The Volokh Conspiracy
Mostly law professors | Sometimes contrarian | Often libertarian | Always independent
Several years ago, I published a book about Thomas Jefferson and the Internet—an exploration, based mostly on Jefferson's own writings, of what I called the "natural history" of the Net, along the lines of Jefferson's own "Notes on the State of Virginia." I used Jefferson's moose—the moose carcass & skeleton that Jefferson, at great trouble and expense, had shipped to him in Paris, where he was serving as Ambassador to the court of Louis XVI, from the woods of New Hampshire—as the organizing metaphor: what was Jefferson trying to accomplish with his moose, and what might that have to do with cyberspace and the search for an understanding of how the Internet works and how it should be governed? Like most authors (especially those who, like me, had invested years of work in the effort), having launched the book (and the metaphor) out into the world, I was hopeful that they would take on a life of their own. You never know what is going to happen—especially these days. Larry Lessig did a fantastic video presentation/re-mix of the book (and the metaphor!), and one reader was inspired to compose a new set of Chinese characters for "moose" (a word that, he said, didn't really exist in Chinese):
But this tops everything: Mario Tosto, Steven Thomas, and my friend and colleague David Johnson, have produced The Moosical: an animated kids' video about Jefferson, the Moose, and the battle for the free and open Internet—complete with a kind of Animal Farm set of characters both adorable and evil ("the Moose that brought the news," the Penguineers, the Commons Sheep, along with the Rooski Mafiooski and the Wise Old Dogs …) battling it out over control of the Net. And all with what are, to my ear, some pretty catchy tunes. It's kind of astonishing, and pretty neat—I won't venture an aesthetic judgment, leaving that to anyone who gives it a listen. But I can see it as an early-Saturday-morning cartoon series (do they still have those anymore?). And who's to say whether things like this don't have more power to get people thinking than weighty scholarly tomes? Bambi, and Smokey the Bear, had a not-insignificant impact on how kids (who eventually become grown-ups) think about our relationship with the natural world—and Animal Farm itself had, to put it very mildly, a great deal to do with the fall of Communism. So a kids' show about keeping the forces of evil away from the Internet so that it remains free and open, that might actually get across the notion that we have to do something in order to preserve and defend this remarkable thing that we tend to take for granted? Not the craziest, and surely not the worst, idea I've heard these days.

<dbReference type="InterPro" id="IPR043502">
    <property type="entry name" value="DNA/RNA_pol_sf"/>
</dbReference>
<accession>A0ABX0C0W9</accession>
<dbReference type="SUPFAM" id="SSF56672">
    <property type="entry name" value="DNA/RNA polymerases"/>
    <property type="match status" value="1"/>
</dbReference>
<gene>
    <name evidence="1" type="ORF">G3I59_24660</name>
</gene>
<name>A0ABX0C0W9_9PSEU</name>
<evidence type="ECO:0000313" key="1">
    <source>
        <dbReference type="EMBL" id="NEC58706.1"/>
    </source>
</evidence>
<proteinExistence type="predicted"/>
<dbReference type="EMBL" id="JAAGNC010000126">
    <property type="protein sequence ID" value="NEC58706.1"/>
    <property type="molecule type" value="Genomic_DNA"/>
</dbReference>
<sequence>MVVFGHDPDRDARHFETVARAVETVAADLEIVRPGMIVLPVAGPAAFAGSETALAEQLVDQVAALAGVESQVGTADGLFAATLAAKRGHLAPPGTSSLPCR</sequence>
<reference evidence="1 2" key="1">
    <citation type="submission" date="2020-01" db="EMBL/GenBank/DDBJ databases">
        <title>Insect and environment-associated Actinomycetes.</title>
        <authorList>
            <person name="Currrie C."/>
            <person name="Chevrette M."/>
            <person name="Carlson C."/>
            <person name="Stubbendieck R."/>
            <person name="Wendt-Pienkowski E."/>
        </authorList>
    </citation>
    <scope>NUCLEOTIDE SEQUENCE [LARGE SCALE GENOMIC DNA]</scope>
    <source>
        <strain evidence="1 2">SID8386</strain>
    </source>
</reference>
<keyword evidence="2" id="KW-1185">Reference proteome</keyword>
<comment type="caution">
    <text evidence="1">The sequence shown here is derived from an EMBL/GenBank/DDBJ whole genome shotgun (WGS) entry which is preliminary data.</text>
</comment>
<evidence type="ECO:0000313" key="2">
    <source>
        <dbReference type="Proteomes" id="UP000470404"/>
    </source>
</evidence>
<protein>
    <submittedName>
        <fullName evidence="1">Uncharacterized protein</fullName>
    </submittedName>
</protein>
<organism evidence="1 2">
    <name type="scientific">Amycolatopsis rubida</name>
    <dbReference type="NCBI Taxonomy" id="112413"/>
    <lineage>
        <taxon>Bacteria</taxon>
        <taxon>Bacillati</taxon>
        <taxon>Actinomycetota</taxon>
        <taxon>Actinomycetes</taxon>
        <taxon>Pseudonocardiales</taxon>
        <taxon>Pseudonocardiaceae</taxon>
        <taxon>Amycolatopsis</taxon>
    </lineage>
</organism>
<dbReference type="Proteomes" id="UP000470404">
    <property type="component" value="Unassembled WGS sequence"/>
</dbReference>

[And in case you're wondering—no, I don't get any dough out of this. I was happy to give these guys permission to do what they did, though I'm not sure, in any event, that they needed it. Putting on my copyright lawyer hat, I think there's a very strong argument that even though they may have taken a great deal of substance from my book, what they took are just "ideas"—which are always left unprotected by copyright—ideas that they then expressed in a different way than I had expressed them. Which is precisely what copyright law—when it works—allows (and even encourages) others to do.]